Uppsala University, Disciplinary Domain of Science and Technology, Mathematics and Computer Science, Department of Mathematics, Analysis and Probability Theory.
    Asymptotic distribution of two-protected nodes in ternary search trees2015In: Electronic Journal of Probability, ISSN 1083-6489, E-ISSN 1083-6489, Vol. 20, article id 9Article in journal (Refereed)
    Abstract [en]

    We study protected nodes in m-ary search trees, by putting them in context of generalised Polya urns. We show that the number of two-protected nodes (the nodes that are neither leaves nor parents of leaves) in a random ternary search tree is asymptotically normal. The methods apply in principle to m-ary search trees with larger m as well, although the size of the matrices used in the calculations grow rapidly with m; we conjecture that the method yields an asymptotically normal distribution for all m <= 26. The one-protected nodes, and their complement, i.e., the leaves, are easier to analyze. By using a simpler Polya urn (that is similar to the one that has earlier been used to study the total number of nodes in m-ary search trees), we prove normal limit laws for the number of one-protected nodes and the number of leaves for all m <= 2 6

  • 19.
    Holmgren, Cecilia
    et al.
    Uppsala University, Disciplinary Domain of Science and Technology, Mathematics and Computer Science, Department of Mathematics, Analysis and Probability Theory.
    Janson, Svante
    Uppsala University, Disciplinary Domain of Science and Technology, Mathematics and Computer Science, Department of Mathematics, Analysis and Probability Theory.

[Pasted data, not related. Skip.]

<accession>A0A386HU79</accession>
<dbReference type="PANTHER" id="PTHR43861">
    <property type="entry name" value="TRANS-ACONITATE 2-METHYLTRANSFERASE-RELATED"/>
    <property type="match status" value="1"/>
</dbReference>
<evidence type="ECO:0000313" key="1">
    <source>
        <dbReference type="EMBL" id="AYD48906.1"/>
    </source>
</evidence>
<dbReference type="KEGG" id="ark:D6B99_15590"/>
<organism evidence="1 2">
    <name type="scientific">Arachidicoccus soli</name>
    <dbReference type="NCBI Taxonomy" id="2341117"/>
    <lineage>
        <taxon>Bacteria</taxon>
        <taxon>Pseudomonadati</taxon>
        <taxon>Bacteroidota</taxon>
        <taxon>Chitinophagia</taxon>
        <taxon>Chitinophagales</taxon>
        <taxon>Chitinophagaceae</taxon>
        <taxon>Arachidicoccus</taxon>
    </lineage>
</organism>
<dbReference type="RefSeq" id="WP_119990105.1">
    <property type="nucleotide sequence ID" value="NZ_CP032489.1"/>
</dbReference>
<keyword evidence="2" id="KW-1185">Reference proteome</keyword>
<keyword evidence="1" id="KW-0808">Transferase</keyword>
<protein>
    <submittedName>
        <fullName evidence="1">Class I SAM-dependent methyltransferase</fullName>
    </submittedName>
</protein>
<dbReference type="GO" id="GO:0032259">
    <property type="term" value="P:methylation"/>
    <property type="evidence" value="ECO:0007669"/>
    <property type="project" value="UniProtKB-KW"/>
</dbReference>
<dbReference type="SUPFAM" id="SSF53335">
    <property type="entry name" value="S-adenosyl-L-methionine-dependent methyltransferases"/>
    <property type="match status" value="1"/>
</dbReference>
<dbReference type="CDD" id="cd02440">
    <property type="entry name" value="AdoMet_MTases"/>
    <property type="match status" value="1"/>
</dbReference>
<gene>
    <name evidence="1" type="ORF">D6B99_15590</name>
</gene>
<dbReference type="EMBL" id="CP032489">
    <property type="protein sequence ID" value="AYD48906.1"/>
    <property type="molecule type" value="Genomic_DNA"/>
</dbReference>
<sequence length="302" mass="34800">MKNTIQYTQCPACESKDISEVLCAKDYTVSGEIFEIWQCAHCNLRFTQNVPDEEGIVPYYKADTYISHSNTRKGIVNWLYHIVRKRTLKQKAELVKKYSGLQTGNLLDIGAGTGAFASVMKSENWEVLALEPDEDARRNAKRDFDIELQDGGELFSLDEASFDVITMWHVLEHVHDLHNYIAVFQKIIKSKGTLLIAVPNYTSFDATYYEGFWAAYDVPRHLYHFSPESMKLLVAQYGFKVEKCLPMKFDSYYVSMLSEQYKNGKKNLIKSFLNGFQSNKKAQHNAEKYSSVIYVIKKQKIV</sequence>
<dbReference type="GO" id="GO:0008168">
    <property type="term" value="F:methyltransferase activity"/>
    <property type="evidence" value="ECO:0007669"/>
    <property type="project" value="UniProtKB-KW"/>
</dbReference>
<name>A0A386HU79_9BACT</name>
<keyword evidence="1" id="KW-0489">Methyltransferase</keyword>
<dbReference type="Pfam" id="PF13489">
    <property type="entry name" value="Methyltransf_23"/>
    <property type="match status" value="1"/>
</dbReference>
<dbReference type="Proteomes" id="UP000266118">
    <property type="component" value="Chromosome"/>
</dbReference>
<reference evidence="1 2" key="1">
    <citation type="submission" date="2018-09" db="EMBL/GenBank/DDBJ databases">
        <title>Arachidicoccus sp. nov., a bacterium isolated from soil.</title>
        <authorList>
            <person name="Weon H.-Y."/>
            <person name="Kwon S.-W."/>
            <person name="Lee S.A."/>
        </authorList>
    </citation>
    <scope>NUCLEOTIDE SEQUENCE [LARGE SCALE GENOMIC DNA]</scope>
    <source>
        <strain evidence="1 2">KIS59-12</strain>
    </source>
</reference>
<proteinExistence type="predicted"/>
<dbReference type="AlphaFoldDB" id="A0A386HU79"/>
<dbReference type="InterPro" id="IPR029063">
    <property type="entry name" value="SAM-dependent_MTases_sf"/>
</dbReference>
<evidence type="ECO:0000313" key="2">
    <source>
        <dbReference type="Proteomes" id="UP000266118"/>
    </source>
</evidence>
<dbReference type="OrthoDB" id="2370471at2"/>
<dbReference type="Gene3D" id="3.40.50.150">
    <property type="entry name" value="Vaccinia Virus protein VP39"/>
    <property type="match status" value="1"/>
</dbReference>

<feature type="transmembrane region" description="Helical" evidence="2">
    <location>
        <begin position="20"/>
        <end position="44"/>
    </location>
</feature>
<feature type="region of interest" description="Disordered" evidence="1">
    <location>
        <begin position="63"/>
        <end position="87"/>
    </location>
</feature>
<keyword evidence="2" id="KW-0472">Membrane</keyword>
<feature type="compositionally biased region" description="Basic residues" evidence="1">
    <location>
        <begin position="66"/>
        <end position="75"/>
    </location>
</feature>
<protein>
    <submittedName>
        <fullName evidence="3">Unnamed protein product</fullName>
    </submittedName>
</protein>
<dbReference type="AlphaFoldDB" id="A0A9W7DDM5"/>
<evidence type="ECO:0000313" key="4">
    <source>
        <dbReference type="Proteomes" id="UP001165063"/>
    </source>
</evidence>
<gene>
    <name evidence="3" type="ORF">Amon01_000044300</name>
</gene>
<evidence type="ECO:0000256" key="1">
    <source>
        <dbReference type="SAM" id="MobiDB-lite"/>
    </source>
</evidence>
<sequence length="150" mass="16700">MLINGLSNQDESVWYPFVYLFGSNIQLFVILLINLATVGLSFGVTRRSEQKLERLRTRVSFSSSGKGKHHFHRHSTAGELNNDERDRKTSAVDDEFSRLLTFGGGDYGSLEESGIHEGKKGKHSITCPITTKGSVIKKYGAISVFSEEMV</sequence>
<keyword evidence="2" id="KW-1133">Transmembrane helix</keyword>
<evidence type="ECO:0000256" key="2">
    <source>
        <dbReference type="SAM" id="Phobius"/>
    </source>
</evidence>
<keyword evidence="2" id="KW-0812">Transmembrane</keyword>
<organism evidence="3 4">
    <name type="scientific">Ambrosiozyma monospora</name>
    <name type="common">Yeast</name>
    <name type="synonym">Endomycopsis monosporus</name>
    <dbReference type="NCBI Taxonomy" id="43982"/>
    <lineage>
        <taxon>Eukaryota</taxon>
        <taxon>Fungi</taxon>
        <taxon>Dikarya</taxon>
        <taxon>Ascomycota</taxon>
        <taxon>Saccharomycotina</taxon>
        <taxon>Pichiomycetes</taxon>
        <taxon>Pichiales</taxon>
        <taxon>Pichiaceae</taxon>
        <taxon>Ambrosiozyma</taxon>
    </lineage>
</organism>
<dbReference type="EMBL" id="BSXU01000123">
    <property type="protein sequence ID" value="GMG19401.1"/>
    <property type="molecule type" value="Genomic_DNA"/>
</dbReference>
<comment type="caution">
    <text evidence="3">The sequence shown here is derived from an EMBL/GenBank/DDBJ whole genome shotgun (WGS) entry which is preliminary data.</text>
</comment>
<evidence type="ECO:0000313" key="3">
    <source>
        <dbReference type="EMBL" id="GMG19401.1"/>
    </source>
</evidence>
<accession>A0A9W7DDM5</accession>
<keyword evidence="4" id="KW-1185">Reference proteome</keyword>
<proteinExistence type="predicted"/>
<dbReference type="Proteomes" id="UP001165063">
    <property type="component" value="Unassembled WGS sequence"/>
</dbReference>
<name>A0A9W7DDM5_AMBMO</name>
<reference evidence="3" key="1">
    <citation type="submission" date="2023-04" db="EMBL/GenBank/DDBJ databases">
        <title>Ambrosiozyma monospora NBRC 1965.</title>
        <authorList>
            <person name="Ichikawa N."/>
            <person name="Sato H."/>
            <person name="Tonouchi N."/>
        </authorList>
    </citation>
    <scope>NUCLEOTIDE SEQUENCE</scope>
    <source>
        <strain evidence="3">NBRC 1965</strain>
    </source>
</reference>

Fringe trees, Crump-Mode-Jagers branching processes and m-ary search trees2017In: Probability Surveys, ISSN 1549-5787, E-ISSN 1549-5787, Vol. 14, p. 53-154Article in journal (Refereed)
    Abstract [en]

    This survey studies asymptotics of random fringe trees and extended fringe trees in random trees that can be constructed as family trees of a Crump-Mode-Jagers branching process, stopped at a suitable time. This includes random recursive trees, preferential attachment trees, fragmentation trees, binary search trees and (more generally) m-ary search trees, as well as some other classes of random trees.

    We begin with general results, mainly due to Aldous (1991) and Jagers and Nerman (1984). The general results are applied to fringe trees and extended fringe trees for several particular types of random trees, where the theory is developed in detail. In particular, we consider fringe trees of m-ary search trees in detail; this seems to be new.

    Various applications are given, including degree distribution, protected nodes and maximal clades for various types of random trees. Again, we emphasise results for m-ary search trees, and give for example new results on protected nodes in m-ary search trees.